And if you’ve failed to service your soul, if you’ve already hit the wall, crashed, and burned, you need to visit the same seven service bays. You just need to spend longer in each of them.

Service Bay 1: Routine

Service BaysRegular routine is one of the first things to fall by the wayside when we become too busy. We respond to increasing demands by increasing our accessibility and availability. Our regular daily routine is squeezed, then disrupted, and then displaced.

We end up feeling like passive victims waiting for things to happen – emails to arrive, phones to ring, and requests for help to knock on the door. We are knocked from pillar to post, running from one crisis to another.

Weakened wills
Even when we get some quiet, uninterrupted time, we are so tired and wrung out that we lack the will and discipline to use that time wisely and well. We end up doing only what we feel like doing – which is not very much – as our wills and decisiveness are so weakened.

The first question I ask burn-outs is: “Tell me your daily routine.” Usually the answer is “I don’t have one…Every day is different.” I press further, “Is there nothing constant from one day to another?” Again, usually the answer is “No.”

Basic routine
The first thing I do is to get them to draw up a basic routine of sleeping, worshipping, eating, working, studying, etc., that they then commit to. God is a God of order, not of confusion (1 Cor. 14:33), and as His created image-bearers we glorify Him when we live regular, orderly lives. He has made our bodies so that they flourish

when they have a rhythm and regularity.

Now, of course, there are elements of life, and especially of ministry, that we cannot predict or regulate, but we can usually do a lot more than we presently are. Start with regular bed times and rise times. Read and pray in the same place at the same time each day, preferably in privacy, and before you see or speak to anyone else. Set family meal times and stick to them. The more regularity you can build into your day and your week, the more your body, mind, and soul will flourish.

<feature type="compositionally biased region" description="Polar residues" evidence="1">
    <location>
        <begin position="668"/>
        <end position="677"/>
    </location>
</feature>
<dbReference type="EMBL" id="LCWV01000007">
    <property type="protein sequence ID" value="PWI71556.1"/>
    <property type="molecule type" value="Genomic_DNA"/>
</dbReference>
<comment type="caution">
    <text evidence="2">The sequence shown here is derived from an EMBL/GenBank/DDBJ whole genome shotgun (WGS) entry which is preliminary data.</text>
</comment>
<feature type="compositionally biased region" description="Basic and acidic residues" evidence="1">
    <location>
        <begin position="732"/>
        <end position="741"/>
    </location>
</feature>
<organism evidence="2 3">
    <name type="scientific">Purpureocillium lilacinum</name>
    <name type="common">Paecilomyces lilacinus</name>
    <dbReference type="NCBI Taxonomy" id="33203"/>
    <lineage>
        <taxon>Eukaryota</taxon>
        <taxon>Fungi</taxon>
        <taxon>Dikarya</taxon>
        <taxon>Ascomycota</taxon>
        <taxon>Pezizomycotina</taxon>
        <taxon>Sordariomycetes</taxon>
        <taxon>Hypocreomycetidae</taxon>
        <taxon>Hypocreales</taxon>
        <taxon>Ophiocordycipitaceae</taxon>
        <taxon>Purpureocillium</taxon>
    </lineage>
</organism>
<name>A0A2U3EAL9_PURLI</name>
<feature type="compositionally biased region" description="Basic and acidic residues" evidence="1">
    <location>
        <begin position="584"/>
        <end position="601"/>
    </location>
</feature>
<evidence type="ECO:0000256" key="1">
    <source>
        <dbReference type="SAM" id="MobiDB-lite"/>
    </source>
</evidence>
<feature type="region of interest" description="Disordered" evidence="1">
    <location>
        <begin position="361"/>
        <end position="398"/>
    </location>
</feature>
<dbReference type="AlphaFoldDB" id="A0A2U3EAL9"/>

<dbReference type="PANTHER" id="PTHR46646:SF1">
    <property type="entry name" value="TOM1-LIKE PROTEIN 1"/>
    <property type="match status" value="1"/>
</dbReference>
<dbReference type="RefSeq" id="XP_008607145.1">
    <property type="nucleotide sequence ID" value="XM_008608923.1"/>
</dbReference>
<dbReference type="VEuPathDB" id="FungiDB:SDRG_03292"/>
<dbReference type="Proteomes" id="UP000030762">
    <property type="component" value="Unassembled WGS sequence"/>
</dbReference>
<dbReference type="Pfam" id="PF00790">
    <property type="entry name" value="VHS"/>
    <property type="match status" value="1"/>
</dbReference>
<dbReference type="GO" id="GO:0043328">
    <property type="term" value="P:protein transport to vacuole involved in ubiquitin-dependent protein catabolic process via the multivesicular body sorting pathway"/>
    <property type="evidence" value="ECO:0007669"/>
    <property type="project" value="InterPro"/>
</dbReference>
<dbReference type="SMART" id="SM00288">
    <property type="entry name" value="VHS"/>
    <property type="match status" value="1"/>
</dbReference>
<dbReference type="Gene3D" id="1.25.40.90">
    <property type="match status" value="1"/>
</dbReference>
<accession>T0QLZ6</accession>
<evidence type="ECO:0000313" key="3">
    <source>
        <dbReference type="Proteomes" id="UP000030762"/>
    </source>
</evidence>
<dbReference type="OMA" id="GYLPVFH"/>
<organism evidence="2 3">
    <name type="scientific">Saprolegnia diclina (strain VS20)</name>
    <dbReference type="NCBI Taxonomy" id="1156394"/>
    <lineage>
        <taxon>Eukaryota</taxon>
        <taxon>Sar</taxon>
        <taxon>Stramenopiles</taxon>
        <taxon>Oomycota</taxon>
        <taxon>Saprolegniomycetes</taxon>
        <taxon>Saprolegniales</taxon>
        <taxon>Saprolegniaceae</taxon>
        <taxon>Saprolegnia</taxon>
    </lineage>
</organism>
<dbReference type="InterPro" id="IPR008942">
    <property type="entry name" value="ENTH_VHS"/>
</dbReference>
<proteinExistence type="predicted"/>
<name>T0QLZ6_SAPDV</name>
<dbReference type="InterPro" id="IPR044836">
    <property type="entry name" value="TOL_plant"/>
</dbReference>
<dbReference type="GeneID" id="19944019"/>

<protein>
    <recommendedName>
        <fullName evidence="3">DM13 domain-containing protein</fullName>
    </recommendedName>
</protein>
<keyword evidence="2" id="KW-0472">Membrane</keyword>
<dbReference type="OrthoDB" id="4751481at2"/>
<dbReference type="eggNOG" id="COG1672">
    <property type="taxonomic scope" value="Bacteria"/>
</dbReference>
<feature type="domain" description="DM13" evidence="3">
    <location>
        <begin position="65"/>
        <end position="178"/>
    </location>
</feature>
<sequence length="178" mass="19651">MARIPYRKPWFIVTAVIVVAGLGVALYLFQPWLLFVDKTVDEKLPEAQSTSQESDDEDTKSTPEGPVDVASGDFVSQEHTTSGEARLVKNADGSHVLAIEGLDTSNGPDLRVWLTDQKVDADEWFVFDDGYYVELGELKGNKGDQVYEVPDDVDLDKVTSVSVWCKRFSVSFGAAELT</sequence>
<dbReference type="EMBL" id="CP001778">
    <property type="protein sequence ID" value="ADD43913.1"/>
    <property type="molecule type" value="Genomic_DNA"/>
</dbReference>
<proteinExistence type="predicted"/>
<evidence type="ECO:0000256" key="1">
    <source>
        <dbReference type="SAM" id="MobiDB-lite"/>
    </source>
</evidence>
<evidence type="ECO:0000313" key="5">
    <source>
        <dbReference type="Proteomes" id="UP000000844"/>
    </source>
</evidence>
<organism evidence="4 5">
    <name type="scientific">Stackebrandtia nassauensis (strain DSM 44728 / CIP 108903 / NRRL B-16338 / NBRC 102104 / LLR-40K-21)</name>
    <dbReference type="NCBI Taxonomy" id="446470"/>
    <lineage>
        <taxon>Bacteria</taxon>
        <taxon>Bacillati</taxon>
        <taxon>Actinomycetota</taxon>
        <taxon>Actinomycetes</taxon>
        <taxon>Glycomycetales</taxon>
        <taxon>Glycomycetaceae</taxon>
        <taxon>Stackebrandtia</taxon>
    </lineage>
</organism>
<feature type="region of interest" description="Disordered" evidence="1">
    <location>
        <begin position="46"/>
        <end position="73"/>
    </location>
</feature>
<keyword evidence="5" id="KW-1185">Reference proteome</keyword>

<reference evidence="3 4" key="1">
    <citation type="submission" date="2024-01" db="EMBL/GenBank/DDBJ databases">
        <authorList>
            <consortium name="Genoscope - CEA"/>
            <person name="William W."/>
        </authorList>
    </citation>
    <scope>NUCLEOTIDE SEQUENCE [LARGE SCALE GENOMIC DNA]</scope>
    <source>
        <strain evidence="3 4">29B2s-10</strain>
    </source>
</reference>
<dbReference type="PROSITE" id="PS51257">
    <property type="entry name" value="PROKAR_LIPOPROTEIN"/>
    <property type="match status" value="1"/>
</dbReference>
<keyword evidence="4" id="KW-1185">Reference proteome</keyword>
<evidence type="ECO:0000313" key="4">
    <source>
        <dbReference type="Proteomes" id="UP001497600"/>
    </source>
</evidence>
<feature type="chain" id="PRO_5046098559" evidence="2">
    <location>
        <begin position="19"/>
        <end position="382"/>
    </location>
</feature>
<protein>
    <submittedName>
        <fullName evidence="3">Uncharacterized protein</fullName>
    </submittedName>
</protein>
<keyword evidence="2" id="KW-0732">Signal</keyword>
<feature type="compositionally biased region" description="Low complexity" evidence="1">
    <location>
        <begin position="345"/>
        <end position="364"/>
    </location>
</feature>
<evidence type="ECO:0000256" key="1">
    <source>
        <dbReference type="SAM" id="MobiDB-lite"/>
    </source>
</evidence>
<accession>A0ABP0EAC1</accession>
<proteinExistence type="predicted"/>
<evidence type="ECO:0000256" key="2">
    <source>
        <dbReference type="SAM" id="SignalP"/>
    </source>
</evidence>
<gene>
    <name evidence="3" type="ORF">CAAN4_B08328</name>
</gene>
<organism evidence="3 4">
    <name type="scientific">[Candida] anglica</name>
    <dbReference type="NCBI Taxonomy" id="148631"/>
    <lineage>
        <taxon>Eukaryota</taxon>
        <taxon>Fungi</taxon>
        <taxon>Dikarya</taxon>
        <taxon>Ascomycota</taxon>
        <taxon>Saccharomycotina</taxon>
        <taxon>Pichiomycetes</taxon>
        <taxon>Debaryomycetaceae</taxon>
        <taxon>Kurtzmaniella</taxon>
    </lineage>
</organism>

Service Bay 2: Relaxation

Esso Garage @ Ground Level 2

We need to incorporate times of relaxation into our lives. This may involve finding a quiet spot at regular times throughout the day to simply pause for 5-10 minutes, calm down, and seek the peace of God in our lives. Unstretch the band, let the tension go, breathe deeply, pray and remember God.

Jesus recognized His disciples need for relaxation when He took them “apart into a desert place, and rested a while” (Mark 6:31).

Learning to relaxe
You’ll find lots of websites and books that outline many varied relaxation techniques. These are usually effective and easy to learn. Once you try some of these you’ll soon learn straight how tense you actually are. Many of us are living like a flexed muscle, coiled tight from tip to toe. Is it any wonder that we’re exhausted and feel aches and pains all over!

Many of us actually need to learn how to breathe properly again. When we are stressed, anxious, and tense, our breathing becomes shallow, starving our body and brain of oxygen, increasing the difficulty of physical and intellectual work. Again, websites abound with helpful exercises that will help you to become conscious of your breathing habits and re-train them if you’ve learned bad habits.

Computer or communion sermons?
As I mentioned before, many creative breakthroughs are made in quiet downtimes. I believe many preachers could do with working less on their sermons. What I mean by that is getting away from scanning commentaries and hammering away on the computer, and communing with God in quiet reflective walks. There are computer sermons, and there are communion sermons! There are sermons that collate others thoughts and there are sermons that flow out of communion with God in His Word.

Tomorrow we’ll visit another two service bays in the Soul Care Garage.

This is an edited version of an article that was first published at Gospel Centered Discipleship.